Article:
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Revised guidance on legal aid for contact actions
Wednesday, Oct 21, 2015
New contact actions guidance - effective from 7 December 2015
We have recently examined the guidance we have issued about applications for legal aid to both pursue and defend contact actions. This work took place as part of both a holistic review of applications for civil legal aid where we examined all applications involved in any one case, rather than simply considering each individual application in isolation and our high cost case monitoring.
Our aim was to identify issues which can impact negatively on the parties’ ability to make progress to resolve the disputes. Where positions are entrenched and court disputes lengthened, this is unlikely to be in the best interests of the child (or children). It does not benefit any of the individuals involved in the process, the operation of the courts or the taxpayer.
We know that, in many cases involving contact disputes in the courts, both parties are funded by legal aid. In some applications for legal aid, it appeared that differences in parties’ views of the key issues involved in the dispute went beyond what might be viewed simply as different perceptions of events but rather raised issues that could impact on the court’s approach to contact including:
- Issues concerning extensive drug use and alcohol abuse;
- The involvement of Social Work Department in the children’s care arrangements; and
- Allegations of domestic abuse including a number of applications where criminal proceedings have been taken.
In addition, we found that in some applications very little attempt had been made to resolve matters by agreement, with the stances adopted by parties being unrealistic either in relation to the extent of the contact sought or in opposing all contact for little good reason. We also took into account the comments of Lord Reed in the Supreme Court case of NJDB –v- JEG and Another.
With these issues in mind, and with the aim of ensuring that the best interests of the child are at the forefront of applicants’ consideration about how they want to resolve their dispute, we identified changes that could be made to the guidance. We asked for and obtained comments on the proposed changes from:
- The Law Society of Scotland
- Family Law Association
- Sheriffs’ Association
- Families Need Fathers, and
- Scottish Women’s’ Aid.
We met with some of the organisations to discuss the issues in more detail and found that others held similar views about the need for everyone involved in contact cases to give careful consideration to resolving contact disputes in a way which is less damaging for the children and parties involved.
Following these discussions and feedback, we looked again at the guidance and have now completed our revised it in the Civil Legal Assistance Handbook available on our website.
The revised guidance is not intended to preclude the availability of civil legal aid for such disputes but rather is intended to ensure that public funding is only provided where: all reasonable attempts have been made to settle matters without success; and the issues to be considered merit the expenditure of several thousand pounds of public funds.
Summary of key changes
In Part IV, Chapter 4, paragraph 4.35 we have strengthened the second bullet point in relation to attempts made to resolve a dispute. The guidance now indicates we are unlikely to consider it reasonable to grant any application for civil legal aid from a party who has not engaged in genuine attempts to resolve the issue without litigation and who did not enter into such negotiations with a realistic view of what the possible terms of settlement of the dispute could be. This change is designed to avoid legal aid being made available where an applicant has entered into perfunctory negotiations only or who has asked for an excessive level of contact which is unrealistic having regard to any previous contact arrangement that there may have been (if any). It is also aimed at those who seek to oppose all requests for contact of any sort where there is little reasonable prospect of resisting all contact. The tone of any correspondence entered into will also be considered as this may impact on the likelihood of a successful negotiation.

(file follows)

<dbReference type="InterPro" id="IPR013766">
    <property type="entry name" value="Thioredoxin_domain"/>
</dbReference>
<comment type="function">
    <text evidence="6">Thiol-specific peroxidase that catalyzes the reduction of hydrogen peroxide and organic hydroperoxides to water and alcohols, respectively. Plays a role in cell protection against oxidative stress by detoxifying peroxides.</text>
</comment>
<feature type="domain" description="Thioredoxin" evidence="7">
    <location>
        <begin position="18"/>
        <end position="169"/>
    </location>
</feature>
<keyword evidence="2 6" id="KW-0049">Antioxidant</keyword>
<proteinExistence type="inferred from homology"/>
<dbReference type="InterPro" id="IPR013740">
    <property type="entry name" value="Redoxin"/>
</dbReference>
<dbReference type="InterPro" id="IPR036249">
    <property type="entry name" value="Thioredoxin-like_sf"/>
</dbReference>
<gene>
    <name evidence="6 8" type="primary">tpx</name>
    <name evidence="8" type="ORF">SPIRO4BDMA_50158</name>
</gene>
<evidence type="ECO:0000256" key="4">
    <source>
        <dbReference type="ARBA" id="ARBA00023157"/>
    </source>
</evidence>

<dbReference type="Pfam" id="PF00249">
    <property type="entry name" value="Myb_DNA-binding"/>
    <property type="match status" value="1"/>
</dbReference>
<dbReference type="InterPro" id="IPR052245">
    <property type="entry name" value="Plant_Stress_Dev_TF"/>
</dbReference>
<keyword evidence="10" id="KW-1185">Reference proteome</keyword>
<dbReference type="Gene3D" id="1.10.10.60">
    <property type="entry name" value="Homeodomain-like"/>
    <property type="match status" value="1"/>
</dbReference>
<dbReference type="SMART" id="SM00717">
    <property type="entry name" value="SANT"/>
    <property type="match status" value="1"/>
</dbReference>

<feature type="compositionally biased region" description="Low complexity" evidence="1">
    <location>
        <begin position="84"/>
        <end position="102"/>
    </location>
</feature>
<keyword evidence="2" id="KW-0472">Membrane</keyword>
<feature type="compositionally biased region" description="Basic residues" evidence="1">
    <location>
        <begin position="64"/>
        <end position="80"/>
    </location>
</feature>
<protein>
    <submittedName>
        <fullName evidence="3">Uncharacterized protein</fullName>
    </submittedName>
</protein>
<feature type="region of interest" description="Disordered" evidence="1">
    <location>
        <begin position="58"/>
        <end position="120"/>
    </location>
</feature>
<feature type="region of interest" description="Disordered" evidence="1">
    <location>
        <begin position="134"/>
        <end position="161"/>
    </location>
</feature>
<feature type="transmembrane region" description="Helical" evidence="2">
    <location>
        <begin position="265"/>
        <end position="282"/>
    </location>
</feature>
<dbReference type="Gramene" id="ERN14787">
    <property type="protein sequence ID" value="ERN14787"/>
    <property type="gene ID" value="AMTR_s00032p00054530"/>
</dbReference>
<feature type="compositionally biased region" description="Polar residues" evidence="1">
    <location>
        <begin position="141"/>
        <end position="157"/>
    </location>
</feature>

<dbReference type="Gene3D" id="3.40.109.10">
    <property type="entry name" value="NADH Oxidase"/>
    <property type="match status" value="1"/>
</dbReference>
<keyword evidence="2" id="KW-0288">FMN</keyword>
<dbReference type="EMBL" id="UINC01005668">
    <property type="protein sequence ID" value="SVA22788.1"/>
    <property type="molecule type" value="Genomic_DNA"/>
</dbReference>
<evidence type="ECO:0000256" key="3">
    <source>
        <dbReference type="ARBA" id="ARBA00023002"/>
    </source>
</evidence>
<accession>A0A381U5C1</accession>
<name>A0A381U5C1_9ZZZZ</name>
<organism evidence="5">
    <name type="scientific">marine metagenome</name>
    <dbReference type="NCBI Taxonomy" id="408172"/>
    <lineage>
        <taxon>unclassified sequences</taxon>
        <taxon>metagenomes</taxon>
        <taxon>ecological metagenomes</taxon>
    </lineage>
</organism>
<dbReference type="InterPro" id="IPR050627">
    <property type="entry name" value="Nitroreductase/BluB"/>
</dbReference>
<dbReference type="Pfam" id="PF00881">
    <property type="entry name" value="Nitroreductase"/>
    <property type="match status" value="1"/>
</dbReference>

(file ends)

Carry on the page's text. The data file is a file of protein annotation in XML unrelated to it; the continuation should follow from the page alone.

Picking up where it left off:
The revised paragraph also states that in light of the fact that the welfare of the child is the court’s paramount consideration, any statement submitted with the application should not be a re-statement of the historical dispute between the parties or an assertion that because one party considers their stance is reasonable this is enough to support the welfare test. The statement must focus far more than is currently the case on what is in the best interests of the child.
The specific paragraphs on contact orders, paragraph 4.38 - if an applicant is seeking contact, and 4.39 - if an applicant wishes to defend a contact order, have been expanded to require more information about any lifestyle factors that may impact on the action and to provide information about whether mediation has been considered or attempted. The list of factors to be dealt with in an applicant’s statement reflects concerns that have arisen in work undertaken on high cost cases and in the holistic review about the inadequate disclosure of information in some applications to allow us decide whether it is reasonable to make public funding available taking into account all the facts that may apply.
The new guidance will be effective for all applications received from 7 December. However, any applications that you lodge from now should, wherever possible, comply with the revised guidance.
If you have any enquiries about the new guidance, please contact Catriona Whyte, Head of Legal Services – Civil and Children’s at email@example.com or on 0131 240 2088.
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